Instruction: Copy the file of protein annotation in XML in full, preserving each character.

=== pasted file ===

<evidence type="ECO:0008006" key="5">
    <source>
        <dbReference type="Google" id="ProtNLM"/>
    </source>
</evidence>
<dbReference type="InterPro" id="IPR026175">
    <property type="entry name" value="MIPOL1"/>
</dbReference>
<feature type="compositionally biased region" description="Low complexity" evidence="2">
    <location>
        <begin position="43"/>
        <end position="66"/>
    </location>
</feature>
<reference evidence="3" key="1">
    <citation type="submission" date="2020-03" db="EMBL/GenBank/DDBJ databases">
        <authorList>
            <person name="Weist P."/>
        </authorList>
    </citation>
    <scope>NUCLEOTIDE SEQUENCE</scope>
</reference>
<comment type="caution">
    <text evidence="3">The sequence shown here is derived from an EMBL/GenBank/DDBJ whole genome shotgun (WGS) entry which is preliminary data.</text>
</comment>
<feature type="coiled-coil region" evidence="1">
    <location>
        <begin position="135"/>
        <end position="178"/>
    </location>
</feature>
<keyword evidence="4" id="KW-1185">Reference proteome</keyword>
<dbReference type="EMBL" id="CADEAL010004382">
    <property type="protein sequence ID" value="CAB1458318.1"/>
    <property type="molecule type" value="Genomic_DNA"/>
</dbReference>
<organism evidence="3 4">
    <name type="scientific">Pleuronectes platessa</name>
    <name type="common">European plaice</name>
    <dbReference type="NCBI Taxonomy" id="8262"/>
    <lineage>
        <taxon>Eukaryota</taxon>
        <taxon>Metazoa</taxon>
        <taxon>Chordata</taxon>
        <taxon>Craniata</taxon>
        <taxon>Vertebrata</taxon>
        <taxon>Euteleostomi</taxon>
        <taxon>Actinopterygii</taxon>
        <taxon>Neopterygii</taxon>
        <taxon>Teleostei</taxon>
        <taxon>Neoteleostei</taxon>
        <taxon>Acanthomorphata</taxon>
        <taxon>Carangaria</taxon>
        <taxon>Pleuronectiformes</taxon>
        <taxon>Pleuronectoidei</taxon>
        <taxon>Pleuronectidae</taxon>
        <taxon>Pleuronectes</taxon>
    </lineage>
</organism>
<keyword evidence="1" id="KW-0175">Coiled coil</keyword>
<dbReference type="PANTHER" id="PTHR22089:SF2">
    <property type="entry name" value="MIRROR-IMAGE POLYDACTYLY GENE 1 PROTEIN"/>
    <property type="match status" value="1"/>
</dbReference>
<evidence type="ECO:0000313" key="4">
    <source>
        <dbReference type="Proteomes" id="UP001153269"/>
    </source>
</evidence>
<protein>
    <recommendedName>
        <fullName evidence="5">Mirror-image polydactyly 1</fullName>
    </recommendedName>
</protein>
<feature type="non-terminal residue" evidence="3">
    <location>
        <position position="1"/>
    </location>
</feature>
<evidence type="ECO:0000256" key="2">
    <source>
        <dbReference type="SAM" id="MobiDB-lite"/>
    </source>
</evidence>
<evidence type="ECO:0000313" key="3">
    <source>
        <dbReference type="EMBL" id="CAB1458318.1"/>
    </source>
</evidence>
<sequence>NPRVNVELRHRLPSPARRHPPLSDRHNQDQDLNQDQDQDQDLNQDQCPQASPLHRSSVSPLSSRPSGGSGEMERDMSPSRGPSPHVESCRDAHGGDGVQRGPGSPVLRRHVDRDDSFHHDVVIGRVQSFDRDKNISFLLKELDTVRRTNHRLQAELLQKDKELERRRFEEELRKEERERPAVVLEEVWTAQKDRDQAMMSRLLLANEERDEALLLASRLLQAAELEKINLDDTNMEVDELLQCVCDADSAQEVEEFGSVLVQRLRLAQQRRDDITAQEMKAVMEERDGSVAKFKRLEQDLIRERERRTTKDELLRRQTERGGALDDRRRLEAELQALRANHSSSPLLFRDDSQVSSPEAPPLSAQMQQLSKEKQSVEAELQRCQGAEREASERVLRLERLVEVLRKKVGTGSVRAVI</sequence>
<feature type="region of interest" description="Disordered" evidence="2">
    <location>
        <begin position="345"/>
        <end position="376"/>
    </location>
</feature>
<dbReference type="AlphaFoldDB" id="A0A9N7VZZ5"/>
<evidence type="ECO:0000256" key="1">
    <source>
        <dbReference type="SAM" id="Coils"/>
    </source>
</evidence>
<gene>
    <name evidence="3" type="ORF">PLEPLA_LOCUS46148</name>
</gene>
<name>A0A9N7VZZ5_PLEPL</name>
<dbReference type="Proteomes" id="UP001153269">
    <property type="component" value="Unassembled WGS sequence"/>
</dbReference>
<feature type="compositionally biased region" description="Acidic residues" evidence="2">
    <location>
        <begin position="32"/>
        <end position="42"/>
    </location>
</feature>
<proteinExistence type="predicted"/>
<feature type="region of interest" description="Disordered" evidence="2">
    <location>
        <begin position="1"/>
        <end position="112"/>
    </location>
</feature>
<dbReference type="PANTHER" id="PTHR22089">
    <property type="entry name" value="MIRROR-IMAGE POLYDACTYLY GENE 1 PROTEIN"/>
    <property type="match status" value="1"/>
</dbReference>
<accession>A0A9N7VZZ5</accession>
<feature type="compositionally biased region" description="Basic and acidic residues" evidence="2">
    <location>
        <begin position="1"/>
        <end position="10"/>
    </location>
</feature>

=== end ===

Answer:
<evidence type="ECO:0008006" key="5">
    <source>
        <dbReference type="Google" id="ProtNLM"/>
    </source>
</evidence>
<dbReference type="InterPro" id="IPR026175">
    <property type="entry name" value="MIPOL1"/>
</dbReference>
<feature type="compositionally biased region" description="Low complexity" evidence="2">
    <location>
        <begin position="43"/>
        <end position="66"/>
    </location>
</feature>
<reference evidence="3" key="1">
    <citation type="submission" date="2020-03" db="EMBL/GenBank/DDBJ databases">
        <authorList>
            <person name="Weist P."/>
        </authorList>
    </citation>
    <scope>NUCLEOTIDE SEQUENCE</scope>
</reference>
<comment type="caution">
    <text evidence="3">The sequence shown here is derived from an EMBL/GenBank/DDBJ whole genome shotgun (WGS) entry which is preliminary data.</text>
</comment>
<feature type="coiled-coil region" evidence="1">
    <location>
        <begin position="135"/>
        <end position="178"/>
    </location>
</feature>
<keyword evidence="4" id="KW-1185">Reference proteome</keyword>
<dbReference type="EMBL" id="CADEAL010004382">
    <property type="protein sequence ID" value="CAB1458318.1"/>
    <property type="molecule type" value="Genomic_DNA"/>
</dbReference>
<organism evidence="3 4">
    <name type="scientific">Pleuronectes platessa</name>
    <name type="common">European plaice</name>
    <dbReference type="NCBI Taxonomy" id="8262"/>
    <lineage>
        <taxon>Eukaryota</taxon>
        <taxon>Metazoa</taxon>
        <taxon>Chordata</taxon>
        <taxon>Craniata</taxon>
        <taxon>Vertebrata</taxon>
        <taxon>Euteleostomi</taxon>
        <taxon>Actinopterygii</taxon>
        <taxon>Neopterygii</taxon>
        <taxon>Teleostei</taxon>
        <taxon>Neoteleostei</taxon>
        <taxon>Acanthomorphata</taxon>
        <taxon>Carangaria</taxon>
        <taxon>Pleuronectiformes</taxon>
        <taxon>Pleuronectoidei</taxon>
        <taxon>Pleuronectidae</taxon>
        <taxon>Pleuronectes</taxon>
    </lineage>
</organism>
<keyword evidence="1" id="KW-0175">Coiled coil</keyword>
<dbReference type="PANTHER" id="PTHR22089:SF2">
    <property type="entry name" value="MIRROR-IMAGE POLYDACTYLY GENE 1 PROTEIN"/>
    <property type="match status" value="1"/>
</dbReference>
<evidence type="ECO:0000313" key="4">
    <source>
        <dbReference type="Proteomes" id="UP001153269"/>
    </source>
</evidence>
<protein>
    <recommendedName>
        <fullName evidence="5">Mirror-image polydactyly 1</fullName>
    </recommendedName>
</protein>
<feature type="non-terminal residue" evidence="3">
    <location>
        <position position="1"/>
    </location>
</feature>
<evidence type="ECO:0000256" key="2">
    <source>
        <dbReference type="SAM" id="MobiDB-lite"/>
    </source>
</evidence>
<evidence type="ECO:0000313" key="3">
    <source>
        <dbReference type="EMBL" id="CAB1458318.1"/>
    </source>
</evidence>
<sequence>NPRVNVELRHRLPSPARRHPPLSDRHNQDQDLNQDQDQDQDLNQDQCPQASPLHRSSVSPLSSRPSGGSGEMERDMSPSRGPSPHVESCRDAHGGDGVQRGPGSPVLRRHVDRDDSFHHDVVIGRVQSFDRDKNISFLLKELDTVRRTNHRLQAELLQKDKELERRRFEEELRKEERERPAVVLEEVWTAQKDRDQAMMSRLLLANEERDEALLLASRLLQAAELEKINLDDTNMEVDELLQCVCDADSAQEVEEFGSVLVQRLRLAQQRRDDITAQEMKAVMEERDGSVAKFKRLEQDLIRERERRTTKDELLRRQTERGGALDDRRRLEAELQALRANHSSSPLLFRDDSQVSSPEAPPLSAQMQQLSKEKQSVEAELQRCQGAEREASERVLRLERLVEVLRKKVGTGSVRAVI</sequence>
<feature type="region of interest" description="Disordered" evidence="2">
    <location>
        <begin position="345"/>
        <end position="376"/>
    </location>
</feature>
<dbReference type="AlphaFoldDB" id="A0A9N7VZZ5"/>
<evidence type="ECO:0000256" key="1">
    <source>
        <dbReference type="SAM" id="Coils"/>
    </source>
</evidence>
<gene>
    <name evidence="3" type="ORF">PLEPLA_LOCUS46148</name>
</gene>
<name>A0A9N7VZZ5_PLEPL</name>
<dbReference type="Proteomes" id="UP001153269">
    <property type="component" value="Unassembled WGS sequence"/>
</dbReference>
<feature type="compositionally biased region" description="Acidic residues" evidence="2">
    <location>
        <begin position="32"/>
        <end position="42"/>
    </location>
</feature>
<proteinExistence type="predicted"/>
<feature type="region of interest" description="Disordered" evidence="2">
    <location>
        <begin position="1"/>
        <end position="112"/>
    </location>
</feature>
<dbReference type="PANTHER" id="PTHR22089">
    <property type="entry name" value="MIRROR-IMAGE POLYDACTYLY GENE 1 PROTEIN"/>
    <property type="match status" value="1"/>
</dbReference>
<accession>A0A9N7VZZ5</accession>
<feature type="compositionally biased region" description="Basic and acidic residues" evidence="2">
    <location>
        <begin position="1"/>
        <end position="10"/>
    </location>
</feature>